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You are browsing the archive for BEMP Archives - The Field.

December 5, 2018

Conservation of our lobo, the Mexican gray wolf

Last Tuesday, a crew of 11 dedicated students left Albuquerque before the sun was even hinting at its return to the sky to help conserve one of the most endangered subspecies of wolves in the world: our lobo, the Mexican gray wolf.

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November 15, 2018

Turtle Trapping at Bosque del Apache National Wildlife Refuge

While most students were enjoying an extended weekend in the middle of October, a dedicated crew of Bosque School and University of New Mexico (UNM) scholars spent four days trapping and taking genetic samples of freshwater turtles

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November 5, 2018

Management Strategies of a Senescing Rio Grande Cottonwood Bosque

The Rio Grande’s bosque, as we have come to know it across our lifetimes, is an ecological anomaly. The cottonwood gallery forest that stretches several hundred miles between the banks of the Rio Grande and its adjacent irrigation ditches is, generally speaking, comprised mostly of the same age class of trees.

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August 17, 2018

In the field with Albuquerque Sign Language Academy

Following the footsteps of crews of young adults from the deaf and hard of hearing community who work with Rocky Mountain Youth Corps (RMYC), this crew was created for individuals who want to engage with conservation and outdoor work but who are too young to participate in the RMYC crews.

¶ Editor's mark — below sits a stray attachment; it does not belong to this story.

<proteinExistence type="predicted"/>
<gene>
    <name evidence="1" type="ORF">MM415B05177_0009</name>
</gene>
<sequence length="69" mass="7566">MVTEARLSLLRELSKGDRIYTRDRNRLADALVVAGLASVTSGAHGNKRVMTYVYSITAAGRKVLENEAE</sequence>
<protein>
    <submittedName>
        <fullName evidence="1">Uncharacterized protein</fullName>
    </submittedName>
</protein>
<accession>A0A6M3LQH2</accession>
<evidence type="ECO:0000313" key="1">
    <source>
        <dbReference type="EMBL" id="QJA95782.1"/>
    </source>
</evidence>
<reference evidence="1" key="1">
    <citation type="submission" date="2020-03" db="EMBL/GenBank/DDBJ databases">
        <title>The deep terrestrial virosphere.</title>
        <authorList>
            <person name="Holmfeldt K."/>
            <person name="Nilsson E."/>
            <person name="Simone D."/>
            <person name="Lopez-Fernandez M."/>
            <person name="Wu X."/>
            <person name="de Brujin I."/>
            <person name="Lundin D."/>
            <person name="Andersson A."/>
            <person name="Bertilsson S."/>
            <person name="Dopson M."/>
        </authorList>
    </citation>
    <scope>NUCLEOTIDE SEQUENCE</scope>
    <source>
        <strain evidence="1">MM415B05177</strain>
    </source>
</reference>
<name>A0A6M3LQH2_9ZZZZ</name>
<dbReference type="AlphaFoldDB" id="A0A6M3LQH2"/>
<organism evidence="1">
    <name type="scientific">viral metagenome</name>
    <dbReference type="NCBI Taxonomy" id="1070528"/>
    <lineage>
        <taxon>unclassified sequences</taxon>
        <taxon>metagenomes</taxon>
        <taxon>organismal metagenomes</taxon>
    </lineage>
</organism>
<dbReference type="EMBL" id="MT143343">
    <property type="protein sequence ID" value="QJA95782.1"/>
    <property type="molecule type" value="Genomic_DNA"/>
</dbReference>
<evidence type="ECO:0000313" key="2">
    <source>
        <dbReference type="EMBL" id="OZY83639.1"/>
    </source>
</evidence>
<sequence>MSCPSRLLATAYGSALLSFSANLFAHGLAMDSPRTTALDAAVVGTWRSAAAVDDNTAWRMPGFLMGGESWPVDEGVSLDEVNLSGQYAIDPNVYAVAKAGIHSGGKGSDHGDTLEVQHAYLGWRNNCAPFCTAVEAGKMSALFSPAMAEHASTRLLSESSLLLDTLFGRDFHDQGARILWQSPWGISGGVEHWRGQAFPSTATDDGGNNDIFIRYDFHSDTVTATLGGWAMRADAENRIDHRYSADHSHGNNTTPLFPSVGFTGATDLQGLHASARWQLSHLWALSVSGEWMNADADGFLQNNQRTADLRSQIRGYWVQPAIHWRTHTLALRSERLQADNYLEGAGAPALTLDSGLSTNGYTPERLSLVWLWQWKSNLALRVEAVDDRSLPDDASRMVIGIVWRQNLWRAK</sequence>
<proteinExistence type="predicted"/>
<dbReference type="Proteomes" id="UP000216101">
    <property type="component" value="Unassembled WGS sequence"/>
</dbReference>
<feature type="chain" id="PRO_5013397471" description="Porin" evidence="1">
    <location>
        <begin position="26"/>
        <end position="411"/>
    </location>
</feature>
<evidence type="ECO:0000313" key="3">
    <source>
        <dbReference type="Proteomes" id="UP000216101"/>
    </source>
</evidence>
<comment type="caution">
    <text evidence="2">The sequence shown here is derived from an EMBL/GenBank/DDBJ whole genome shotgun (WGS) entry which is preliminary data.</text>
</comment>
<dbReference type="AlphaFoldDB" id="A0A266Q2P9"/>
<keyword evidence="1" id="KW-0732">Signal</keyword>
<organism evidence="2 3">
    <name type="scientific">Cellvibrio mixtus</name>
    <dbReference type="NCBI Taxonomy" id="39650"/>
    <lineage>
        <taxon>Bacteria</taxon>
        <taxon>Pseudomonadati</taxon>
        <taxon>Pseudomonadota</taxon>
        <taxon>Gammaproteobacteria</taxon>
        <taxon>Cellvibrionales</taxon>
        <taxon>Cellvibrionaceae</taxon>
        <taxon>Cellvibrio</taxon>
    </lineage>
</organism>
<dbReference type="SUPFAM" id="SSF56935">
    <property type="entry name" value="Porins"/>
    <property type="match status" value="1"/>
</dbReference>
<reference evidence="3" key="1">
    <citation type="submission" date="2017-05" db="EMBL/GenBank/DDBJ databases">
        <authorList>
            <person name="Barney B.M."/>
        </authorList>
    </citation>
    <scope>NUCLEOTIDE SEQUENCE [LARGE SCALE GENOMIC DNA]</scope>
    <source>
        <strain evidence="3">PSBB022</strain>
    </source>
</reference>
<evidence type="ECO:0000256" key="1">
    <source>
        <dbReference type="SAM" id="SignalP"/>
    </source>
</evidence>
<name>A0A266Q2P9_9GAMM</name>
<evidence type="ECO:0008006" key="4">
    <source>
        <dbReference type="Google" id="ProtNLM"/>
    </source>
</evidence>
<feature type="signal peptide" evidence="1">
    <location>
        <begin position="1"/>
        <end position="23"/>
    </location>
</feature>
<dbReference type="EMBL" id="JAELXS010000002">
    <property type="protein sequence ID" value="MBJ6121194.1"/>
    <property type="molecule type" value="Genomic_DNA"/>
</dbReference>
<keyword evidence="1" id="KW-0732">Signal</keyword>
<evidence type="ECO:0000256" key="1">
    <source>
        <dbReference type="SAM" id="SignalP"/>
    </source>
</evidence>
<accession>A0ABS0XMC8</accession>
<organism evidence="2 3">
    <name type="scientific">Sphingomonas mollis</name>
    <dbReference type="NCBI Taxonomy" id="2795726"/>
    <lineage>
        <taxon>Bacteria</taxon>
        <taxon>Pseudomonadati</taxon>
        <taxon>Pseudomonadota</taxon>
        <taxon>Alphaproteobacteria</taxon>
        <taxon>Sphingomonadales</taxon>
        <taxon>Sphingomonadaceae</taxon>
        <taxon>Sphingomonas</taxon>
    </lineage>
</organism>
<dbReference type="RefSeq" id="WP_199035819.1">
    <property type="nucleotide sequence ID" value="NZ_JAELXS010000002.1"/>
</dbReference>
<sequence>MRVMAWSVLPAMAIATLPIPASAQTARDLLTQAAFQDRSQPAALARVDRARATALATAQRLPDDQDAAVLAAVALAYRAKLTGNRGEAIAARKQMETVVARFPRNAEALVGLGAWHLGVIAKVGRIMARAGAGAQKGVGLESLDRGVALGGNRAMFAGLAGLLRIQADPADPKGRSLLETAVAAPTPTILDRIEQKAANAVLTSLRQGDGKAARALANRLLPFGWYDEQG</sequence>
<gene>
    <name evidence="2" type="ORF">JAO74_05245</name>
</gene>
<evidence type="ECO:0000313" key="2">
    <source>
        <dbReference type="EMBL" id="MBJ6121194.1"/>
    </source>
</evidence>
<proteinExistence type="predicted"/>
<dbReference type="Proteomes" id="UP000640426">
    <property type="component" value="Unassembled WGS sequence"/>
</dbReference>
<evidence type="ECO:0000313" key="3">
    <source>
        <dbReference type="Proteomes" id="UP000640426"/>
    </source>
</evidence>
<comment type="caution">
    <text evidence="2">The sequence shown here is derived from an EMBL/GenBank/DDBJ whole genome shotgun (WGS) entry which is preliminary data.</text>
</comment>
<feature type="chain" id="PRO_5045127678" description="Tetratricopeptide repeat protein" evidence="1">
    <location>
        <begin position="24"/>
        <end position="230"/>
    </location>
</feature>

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July 23, 2018

Turtles, trees and jackrabbits: Public school students head to the river

… For the 3rd summer in a row, the 6th graders were in and out of the pond every week to check turtle traps. They caught painted turtles and snapping turtles, which they handled expertly as they took measurements…

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May 2, 2018

Bosque del Apache – BEMP’s 33rd BEMP site!

It was muddy… really, really, muddy. The cold February nights didn’t have much of a chance against the quick warming sunshine that had us in t-shirts before lunch.

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March 23, 2018

The Bosque’s Broken Heart: The Future of the Rio Grande Cottonwood

People use this forest for recreation, education, and for some it even has spiritual meaning. The cottonwood tree, specifically is held sacred in many tribes of the southwest.

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November 6, 2017

Rio Research Roundup

High school biology students have been working hard studying the wildlife of the Rio Grande. This is one New Mexico student’s report.

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October 25, 2017

Watching the Wolves

High school students Juli and Glen have been working hard the last few months developing and studying the effectiveness of enrichment items for captive Mexican gray wolves.

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October 3, 2017

Why do we monitor for tamarisk leaf beetles along the Rio Grande?

What an exciting summer it has been smacking salt cedar trees with an insect net!

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